The Obama Administration also has launched the first national tobacco control strategy, which calls for a public education campaign and other actions to prevent kids from smoking, help smokers quit and protect everyone from harmful secondhand smoke. It is critical that the plan be robustly funded and effectively implemented.
Key Federal Issues
- FDA Authority Over Tobacco
A landmark 2009 law gives the FDA authority to regulate the manufacturing, marketing and sale of tobacco products
- Graphic Warning Labels
New law requires large, graphic cigarette warnings, but tobacco companies fight change to protect profits
- National Tobacco Control Strategy
Learn more about the Administration's plan to reinvigorate efforts to reduce tobacco use
- Health Care Reform
New law bolsters disease prevention and expands coverage for quit-smoking therapies
- Federal Tobacco Taxes
Higher tobacco taxes reduce smoking, raise revenue and are popular with the public
- Internet Tobacco Sales
The Prevent All Cigarette Trafficking (PACT) Act bars the illegal sale of tax-evading tobacco products over the Internet
- Trade and Tobacco
Tobacco products should be excluded from trade agreements
U.S. STATE AND LOCAL ISSUES
Tobacco use takes a huge toll in health, live and dollars in every state.
Tobacco costs state taxpayers billions each year in Medicaid and other health care expenses and imposes enormous costs on families and businesses.
State and local governments often have been in the forefront of the drive to reduce tobacco use, save lives and save money. The Campaign for Tobacco-Free Kids works to put proven solutions in place in every state and community.
The Toll of Tobacco in the U.S.
Key State and Local Issues
- Smoke-Free Laws
More and more states and localities are passing smoke-free laws that protect everyone's right to breathe clean air
- State Tobacco Taxes
Tobacco taxes are a win-win-win for states: they raise billions in revenue, reduce smoking and are popular with voters
- Tobacco Prevention and Cessation Programs
Every state should fund prevention programs at CDC-recommended levels. Only two states currently do
- Broken Promises to Our Children: The 1998 State Tobacco Settlement 15 Years Later
Read our report on how the states are collecting billions in tobacco revenue, but are spending less to prevent kids from smoking and help smokers quit
- Increasing the Sale Age for Tobacco Products to 21
Nearly all smokers start as kids or young adults, and these age groups are heavily targeted by the tobacco industry. Increasing the sale age will help prevent young people from ever starting to smoke
Tobacco use killed one hundred million people worldwide in the 20th century. Without urgent action, it will kill one billion people in the 21st century.
An international treaty, the Framework Convention on Tobacco Control, requires nations to implement proven measures to reduce tobacco use.
The Campaign for Tobacco-Free Kids supports governments and non-governmental organizations around the world in promoting and implementing these policies. We are a partner in the Bloomberg Initiative to Reduce Tobacco Use, which focuses on low- and middle-income countries where more than 80 percent of tobacco-related deaths will occur in the coming decades.
Toll of Tobacco Around the World
Get the latest data on tobacco's devastating impact on health, lives and the economy.
Tobacco Control Laws
Explore tobacco-control laws and litigation from around the world.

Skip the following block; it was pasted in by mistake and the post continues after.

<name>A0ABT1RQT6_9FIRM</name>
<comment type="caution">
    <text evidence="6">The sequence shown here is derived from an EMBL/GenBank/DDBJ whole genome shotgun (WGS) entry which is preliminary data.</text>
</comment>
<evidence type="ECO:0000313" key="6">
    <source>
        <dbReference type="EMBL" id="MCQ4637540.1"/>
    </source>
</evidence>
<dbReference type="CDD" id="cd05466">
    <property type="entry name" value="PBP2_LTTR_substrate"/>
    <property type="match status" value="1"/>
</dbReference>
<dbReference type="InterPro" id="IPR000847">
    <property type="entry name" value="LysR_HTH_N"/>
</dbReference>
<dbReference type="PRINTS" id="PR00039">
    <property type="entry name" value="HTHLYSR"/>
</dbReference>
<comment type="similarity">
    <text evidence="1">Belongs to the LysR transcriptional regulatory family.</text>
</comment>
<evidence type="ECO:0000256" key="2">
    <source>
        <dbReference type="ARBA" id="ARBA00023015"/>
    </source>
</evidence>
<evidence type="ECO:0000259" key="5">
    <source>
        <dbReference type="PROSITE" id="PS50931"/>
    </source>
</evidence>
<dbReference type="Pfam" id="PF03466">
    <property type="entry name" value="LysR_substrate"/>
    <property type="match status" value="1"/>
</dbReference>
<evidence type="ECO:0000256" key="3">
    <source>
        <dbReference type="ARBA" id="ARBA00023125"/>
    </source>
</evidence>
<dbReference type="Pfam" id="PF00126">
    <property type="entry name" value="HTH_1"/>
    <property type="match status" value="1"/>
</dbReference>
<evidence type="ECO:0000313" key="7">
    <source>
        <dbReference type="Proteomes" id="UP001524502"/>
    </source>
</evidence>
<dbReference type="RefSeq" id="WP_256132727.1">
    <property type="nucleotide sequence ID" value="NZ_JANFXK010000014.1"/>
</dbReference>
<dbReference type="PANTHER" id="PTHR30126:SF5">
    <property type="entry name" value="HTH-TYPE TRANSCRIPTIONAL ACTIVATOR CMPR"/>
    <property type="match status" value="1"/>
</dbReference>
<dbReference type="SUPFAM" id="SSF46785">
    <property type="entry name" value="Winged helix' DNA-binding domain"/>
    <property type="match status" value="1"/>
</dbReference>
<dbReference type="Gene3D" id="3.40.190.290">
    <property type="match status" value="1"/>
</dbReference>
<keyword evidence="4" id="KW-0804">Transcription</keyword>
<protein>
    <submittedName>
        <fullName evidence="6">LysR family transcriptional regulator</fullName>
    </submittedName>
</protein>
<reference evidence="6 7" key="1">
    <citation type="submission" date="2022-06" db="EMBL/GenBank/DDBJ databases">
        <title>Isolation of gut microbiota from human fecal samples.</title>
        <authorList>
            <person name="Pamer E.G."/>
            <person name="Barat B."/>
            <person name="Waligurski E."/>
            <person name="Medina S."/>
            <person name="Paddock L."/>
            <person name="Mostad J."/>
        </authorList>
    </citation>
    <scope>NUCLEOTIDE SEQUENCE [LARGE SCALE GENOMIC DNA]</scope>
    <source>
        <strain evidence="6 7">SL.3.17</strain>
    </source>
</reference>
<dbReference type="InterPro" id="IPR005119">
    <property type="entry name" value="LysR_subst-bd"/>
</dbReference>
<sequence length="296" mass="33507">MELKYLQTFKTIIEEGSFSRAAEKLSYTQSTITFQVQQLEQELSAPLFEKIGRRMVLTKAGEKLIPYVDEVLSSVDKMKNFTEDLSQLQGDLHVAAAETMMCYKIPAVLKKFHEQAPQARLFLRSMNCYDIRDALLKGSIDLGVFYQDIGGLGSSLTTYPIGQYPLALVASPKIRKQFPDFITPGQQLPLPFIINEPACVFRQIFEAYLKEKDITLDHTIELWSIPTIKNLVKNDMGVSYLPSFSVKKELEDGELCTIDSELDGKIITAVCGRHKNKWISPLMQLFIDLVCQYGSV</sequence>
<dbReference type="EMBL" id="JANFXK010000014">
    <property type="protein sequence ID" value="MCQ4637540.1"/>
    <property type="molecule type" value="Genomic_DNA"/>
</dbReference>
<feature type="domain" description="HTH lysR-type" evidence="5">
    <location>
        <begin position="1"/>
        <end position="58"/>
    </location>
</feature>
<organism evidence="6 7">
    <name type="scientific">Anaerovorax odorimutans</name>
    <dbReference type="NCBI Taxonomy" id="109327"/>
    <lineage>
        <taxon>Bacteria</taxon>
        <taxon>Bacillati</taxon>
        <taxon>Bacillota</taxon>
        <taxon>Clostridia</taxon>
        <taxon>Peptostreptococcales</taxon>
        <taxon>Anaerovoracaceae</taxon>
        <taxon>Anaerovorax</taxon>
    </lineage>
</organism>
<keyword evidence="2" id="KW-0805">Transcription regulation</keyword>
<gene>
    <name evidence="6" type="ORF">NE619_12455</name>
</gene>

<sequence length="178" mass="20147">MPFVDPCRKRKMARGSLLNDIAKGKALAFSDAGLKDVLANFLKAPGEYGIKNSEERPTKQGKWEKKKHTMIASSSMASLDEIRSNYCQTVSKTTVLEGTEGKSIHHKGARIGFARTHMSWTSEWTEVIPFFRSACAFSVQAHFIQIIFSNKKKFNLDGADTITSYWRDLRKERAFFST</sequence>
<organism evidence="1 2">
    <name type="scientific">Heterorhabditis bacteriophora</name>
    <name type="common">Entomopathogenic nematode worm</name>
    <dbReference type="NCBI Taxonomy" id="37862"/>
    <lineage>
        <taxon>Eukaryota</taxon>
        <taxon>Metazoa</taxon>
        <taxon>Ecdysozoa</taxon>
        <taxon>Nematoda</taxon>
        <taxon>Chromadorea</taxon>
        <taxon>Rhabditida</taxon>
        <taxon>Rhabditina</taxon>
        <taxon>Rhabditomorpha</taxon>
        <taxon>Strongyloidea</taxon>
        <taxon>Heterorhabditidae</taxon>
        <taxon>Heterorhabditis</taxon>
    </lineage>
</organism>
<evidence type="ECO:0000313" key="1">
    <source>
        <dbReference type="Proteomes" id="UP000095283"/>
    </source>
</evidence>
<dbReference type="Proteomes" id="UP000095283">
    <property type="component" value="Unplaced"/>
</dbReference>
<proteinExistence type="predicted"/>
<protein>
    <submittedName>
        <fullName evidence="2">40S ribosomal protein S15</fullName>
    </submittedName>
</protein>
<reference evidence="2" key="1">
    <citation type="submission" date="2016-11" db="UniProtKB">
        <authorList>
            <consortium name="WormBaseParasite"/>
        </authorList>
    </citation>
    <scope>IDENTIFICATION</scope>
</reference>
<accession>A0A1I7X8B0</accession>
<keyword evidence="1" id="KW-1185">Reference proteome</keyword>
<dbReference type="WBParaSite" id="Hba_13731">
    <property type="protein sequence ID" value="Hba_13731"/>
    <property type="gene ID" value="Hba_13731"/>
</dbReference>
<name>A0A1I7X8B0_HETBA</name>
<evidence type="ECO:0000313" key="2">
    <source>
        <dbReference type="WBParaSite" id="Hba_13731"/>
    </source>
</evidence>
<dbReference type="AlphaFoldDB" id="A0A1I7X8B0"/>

Key International Issues
- Advertising and Promotion
Bans on tobacco advertising, promotion and sponsorship reduce tobacco use, especially among youth
- Illicit Trade/Smuggling
International and national policies are needed to combat the illicit tobacco trade, which harms public health and global security and costs governments billions
- Light and Low-Tar Cigarettes
Nations must stop the marketing of cigarettes as "light" and "low-tar," which falsely promotes some cigarettes as less harmful
- Public Education Campaigns
Aggressive campaigns prevent children from smoking, help smokers quit and change public attitudes
- Smoke-Free Laws
There is a fast-growing global movement to adopt 100 percent smoke-free laws that apply to all workplaces and public places
- Taxation & Price
Higher tobacco taxes reduce smoking, save lives and increase revenues
- Warning Labels
Large, graphic warning labels increase knowledge of health risks and influence decisions whether to smoke
TOBACCO INDUSTRY WATCH
For decades, the tobacco industry has marketed its deadly products to kids, deceived the public about the harmful effects of tobacco use and fought proven measures to reduce tobacco use.
In a landmark 2006 U.S. federal court ruling, the big cigarette makers were found to be racketeers who engaged in a deadly fraud.
Despite marketing restrictions and the imposition of new Food and Drug Administration regulations, the industry continues to try to thwart the law.
And it has redoubled its promotion of tobacco products around the world, targeting low- and middle-income countries with limited resources to deal with its deadly products and deceptive marketing.
- America's Most Wanted Tobacco Villains
The usual suspects, new villains, and emerging threats
- Deadly Alliance
How Big Tobacco and Convenience Stores Partner to Market Tobacco Products and Fight Life-Saving Policies
- U.S. Courts: Big Tobacco Guilty as Charged
Major tobacco companies are racketeers who conspired to deceive the public and target children
- The "Light and Low" Deception
The tobacco industry is trying to thwart FDA's new ban and perpetuate a deadly fraud
- International Industry Watch
Big Tobacco targets low- and middle-income countries with its deadly products and deceptive marketing.